In Nebraska alone, the disease is already present in 60 of the state's 93 counties, with more likely to be added this week, Jackson-Ziems said.
Growers have noticed, Vrbka said. "It seems to be very hybrid specific," he said. "And it's hard to know the yield impact."
Jackson-Ziems is urging growers to scout for it and report their findings to their seed company, as well as state Extension agents. "Make a note of how widespread it is, which fields have it and which hybrids, so you can work with your seed company agronomist," she said. "It's new enough that companies haven't had much time to evaluate hybrids."
Fungicides won't control this bacteria-based disease, and bactericides aren't an economically sound option for most corn growers, Jackson-Ziems said. Crop rotation can likely help, but the disease has been spotted in cornfields rotated from soybeans, and it can survive on a number of other species, such as oats, foxtail, yellow nutsedge and a few native prairie grasses, she added.
PHYSODERMA BROWN SPOT
Physoderma brown spot is caused by a "fungus-like" pathogen with swimming spores, Jackson-Ziems explained. The spores often infect the plant through water-filled corn whorls. As the whorls fill up and dry out over the weeks, the spores create a banding pattern on the leaves. The infection produces two types of lesions. The first are small, bright-yellow dots, scattered across the leaf and often mistaken for southern corn rust. Remember that southern rust pustules will rub off -- these lesions will not budge, Jackson-Ziems noted.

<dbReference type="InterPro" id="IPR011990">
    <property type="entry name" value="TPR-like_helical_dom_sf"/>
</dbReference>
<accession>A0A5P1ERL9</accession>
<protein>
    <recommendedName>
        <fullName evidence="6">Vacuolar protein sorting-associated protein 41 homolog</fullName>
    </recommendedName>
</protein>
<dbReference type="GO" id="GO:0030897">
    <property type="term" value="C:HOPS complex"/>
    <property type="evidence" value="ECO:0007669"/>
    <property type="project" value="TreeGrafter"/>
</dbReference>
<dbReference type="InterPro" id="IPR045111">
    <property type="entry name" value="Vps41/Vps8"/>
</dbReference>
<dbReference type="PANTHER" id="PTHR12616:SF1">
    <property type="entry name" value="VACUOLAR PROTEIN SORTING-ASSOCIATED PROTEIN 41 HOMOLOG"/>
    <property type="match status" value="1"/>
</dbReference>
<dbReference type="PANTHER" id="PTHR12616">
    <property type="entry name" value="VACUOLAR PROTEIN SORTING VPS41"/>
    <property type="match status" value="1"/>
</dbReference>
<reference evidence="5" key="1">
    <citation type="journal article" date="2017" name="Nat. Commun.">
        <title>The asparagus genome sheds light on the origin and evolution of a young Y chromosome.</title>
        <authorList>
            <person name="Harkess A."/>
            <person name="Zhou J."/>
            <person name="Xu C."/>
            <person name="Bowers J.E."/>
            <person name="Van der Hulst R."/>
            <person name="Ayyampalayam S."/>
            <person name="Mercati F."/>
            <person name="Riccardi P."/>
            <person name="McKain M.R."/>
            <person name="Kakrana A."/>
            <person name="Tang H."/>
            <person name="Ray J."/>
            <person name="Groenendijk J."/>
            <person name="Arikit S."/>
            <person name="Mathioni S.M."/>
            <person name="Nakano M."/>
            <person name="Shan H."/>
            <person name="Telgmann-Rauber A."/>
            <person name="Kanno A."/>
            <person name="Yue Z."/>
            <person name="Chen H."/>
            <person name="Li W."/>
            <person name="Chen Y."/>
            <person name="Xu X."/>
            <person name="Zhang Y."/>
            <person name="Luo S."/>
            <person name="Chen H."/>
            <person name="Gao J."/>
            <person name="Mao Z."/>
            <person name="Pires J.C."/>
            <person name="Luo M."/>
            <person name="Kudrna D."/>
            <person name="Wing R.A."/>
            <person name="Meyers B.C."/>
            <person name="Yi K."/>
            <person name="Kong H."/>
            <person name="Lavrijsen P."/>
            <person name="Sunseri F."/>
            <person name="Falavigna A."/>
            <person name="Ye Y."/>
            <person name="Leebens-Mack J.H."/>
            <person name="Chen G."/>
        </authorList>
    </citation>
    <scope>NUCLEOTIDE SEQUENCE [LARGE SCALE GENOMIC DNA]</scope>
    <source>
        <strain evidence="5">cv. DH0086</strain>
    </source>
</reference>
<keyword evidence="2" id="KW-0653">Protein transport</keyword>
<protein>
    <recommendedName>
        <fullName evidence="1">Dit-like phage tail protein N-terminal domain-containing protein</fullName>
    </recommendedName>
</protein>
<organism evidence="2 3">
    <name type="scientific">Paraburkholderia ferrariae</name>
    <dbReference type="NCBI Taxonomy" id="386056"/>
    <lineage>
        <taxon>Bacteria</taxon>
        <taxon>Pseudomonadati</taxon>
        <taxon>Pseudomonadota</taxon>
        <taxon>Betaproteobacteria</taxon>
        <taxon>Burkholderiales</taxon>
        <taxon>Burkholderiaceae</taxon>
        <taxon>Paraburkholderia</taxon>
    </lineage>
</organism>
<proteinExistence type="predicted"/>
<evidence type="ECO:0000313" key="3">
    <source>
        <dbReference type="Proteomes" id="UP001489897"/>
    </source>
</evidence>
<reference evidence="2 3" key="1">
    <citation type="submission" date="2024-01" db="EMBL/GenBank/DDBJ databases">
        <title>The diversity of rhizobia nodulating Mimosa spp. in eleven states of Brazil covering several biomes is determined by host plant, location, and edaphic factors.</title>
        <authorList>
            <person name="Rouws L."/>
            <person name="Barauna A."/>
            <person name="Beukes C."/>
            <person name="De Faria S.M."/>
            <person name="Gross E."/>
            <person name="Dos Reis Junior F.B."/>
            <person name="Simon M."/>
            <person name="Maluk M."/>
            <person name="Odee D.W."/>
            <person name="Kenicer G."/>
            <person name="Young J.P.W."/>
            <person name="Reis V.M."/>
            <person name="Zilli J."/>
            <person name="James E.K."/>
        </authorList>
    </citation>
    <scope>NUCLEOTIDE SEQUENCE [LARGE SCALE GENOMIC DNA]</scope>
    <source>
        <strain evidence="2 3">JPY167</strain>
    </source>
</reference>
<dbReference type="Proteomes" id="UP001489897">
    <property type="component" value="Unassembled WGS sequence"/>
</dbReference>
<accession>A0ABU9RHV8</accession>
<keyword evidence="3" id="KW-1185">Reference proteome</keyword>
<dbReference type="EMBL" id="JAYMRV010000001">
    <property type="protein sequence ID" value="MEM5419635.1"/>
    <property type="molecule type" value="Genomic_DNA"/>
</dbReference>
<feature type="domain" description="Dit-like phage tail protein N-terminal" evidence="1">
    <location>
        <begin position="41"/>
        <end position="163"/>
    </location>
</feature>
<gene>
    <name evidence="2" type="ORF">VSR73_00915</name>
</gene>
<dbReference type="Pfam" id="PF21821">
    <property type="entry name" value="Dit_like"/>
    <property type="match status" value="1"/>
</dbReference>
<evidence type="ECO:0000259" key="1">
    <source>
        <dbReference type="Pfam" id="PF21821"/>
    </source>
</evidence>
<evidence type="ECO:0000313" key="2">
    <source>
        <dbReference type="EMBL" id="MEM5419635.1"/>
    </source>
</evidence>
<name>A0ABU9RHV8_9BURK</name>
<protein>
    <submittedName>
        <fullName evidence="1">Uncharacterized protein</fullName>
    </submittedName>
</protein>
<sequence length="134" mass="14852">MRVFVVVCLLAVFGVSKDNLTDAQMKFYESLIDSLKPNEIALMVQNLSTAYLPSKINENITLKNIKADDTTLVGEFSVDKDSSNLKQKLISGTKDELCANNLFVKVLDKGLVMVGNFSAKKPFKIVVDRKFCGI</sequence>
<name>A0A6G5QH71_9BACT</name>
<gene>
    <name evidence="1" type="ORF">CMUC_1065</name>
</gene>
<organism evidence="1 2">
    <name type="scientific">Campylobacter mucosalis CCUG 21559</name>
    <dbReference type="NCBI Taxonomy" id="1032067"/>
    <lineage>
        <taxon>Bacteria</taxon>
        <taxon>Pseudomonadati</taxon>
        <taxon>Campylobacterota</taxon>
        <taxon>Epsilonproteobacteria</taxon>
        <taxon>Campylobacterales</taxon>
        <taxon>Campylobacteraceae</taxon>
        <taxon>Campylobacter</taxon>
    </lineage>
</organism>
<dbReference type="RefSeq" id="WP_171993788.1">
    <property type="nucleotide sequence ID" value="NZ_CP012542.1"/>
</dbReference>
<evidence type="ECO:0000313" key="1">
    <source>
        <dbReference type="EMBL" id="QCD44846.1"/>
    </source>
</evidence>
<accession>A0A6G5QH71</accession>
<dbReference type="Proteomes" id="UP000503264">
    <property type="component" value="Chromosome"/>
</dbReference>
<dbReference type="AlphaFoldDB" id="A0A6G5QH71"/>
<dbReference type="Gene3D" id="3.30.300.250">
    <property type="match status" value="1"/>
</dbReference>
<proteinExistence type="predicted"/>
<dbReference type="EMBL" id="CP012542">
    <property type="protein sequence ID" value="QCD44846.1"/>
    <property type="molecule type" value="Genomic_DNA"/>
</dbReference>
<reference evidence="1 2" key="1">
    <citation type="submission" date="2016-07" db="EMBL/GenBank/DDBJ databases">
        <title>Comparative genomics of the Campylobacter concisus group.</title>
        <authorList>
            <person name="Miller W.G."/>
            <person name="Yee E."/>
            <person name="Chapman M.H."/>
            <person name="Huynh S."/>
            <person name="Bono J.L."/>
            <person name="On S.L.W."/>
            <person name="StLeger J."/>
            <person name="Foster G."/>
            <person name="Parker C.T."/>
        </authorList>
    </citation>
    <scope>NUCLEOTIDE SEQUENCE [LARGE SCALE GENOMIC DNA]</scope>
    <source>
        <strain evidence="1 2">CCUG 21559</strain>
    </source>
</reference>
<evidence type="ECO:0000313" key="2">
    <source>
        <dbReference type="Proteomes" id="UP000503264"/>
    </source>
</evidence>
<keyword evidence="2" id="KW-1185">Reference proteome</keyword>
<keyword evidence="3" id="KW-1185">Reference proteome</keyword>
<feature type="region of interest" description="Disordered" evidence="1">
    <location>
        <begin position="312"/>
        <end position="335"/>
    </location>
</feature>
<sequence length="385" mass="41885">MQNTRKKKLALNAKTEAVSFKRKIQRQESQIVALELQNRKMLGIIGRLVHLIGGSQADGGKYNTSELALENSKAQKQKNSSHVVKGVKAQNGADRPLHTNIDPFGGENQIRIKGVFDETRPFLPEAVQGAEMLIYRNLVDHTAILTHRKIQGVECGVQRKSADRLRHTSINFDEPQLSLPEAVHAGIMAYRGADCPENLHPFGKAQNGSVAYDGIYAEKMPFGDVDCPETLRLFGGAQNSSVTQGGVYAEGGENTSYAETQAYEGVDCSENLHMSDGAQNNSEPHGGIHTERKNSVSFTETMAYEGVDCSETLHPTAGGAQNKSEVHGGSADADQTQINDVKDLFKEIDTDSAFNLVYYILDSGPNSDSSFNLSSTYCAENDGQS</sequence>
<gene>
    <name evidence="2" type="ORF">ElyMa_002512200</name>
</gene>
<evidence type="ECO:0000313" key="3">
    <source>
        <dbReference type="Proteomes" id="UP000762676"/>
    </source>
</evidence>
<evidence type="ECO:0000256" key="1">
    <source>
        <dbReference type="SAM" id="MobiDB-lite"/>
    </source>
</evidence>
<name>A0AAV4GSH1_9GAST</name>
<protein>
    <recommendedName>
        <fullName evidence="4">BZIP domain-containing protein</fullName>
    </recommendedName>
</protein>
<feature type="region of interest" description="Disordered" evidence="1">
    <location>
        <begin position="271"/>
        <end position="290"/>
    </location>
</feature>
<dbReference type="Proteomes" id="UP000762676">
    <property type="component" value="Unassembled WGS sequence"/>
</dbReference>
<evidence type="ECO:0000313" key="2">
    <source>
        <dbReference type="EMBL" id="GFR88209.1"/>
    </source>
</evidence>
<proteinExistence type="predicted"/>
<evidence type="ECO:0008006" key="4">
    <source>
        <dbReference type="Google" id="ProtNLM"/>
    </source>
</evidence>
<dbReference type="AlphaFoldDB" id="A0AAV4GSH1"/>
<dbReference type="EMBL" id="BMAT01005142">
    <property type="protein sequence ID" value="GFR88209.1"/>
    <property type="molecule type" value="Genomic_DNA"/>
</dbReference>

The second type of lesion are larger and black and occur only in the midrib of the leaf.
Physoderma brown spot lesions can also infect the nodes and make the stalk brittle and vulnerable to lodging and breaking, so consider marking severely infested fields for early harvest, Jackson-Ziems added.
GOSS'S BACTERIAL BLIGHT AND WILT
This disease, which requires plant wounds to infect, is a common phenomenon in fields damaged by wind or hail. The large, uneven lesions will have distinctive black freckles along their edges and can be shiny in appearance.
After a run-in with Goss's wilt in 2015, Vrbka lost 10% to 15% yield in one cornfield. Since then, he's picked hybrids with good resistance to the disease.
"We've placed an emphasis on picking hybrids that are Goss's wilt-tolerant, and it's made a big difference," said. "Most seed guides will have a rating for it now."
For more help on identifying and managing these diseases, see this article from Jackson-Ziems: https://cropwatch.unl.edu/….
See Jardine's article on managing gray leaf spot here: https://webapp.agron.ksu.edu/…
Editor's Note: MyDTN subscribers can track the potential for grey leaf spot and northern corn leaf blight in corn and frogeye leaf spot and brown septoria leaf spot in soybeans with new Crop Disease Risk maps. The maps, which include conditions in 12 states, are found in the "Weather/Ag Weather" page on MyDTN. Scroll to the bottom of the page to see the latest potential for disease outbreaks in your area. Click in the maps to see disease predictions for the next 12 days.
Emily Unglesbee can be reached at Emily.firstname.lastname@example.org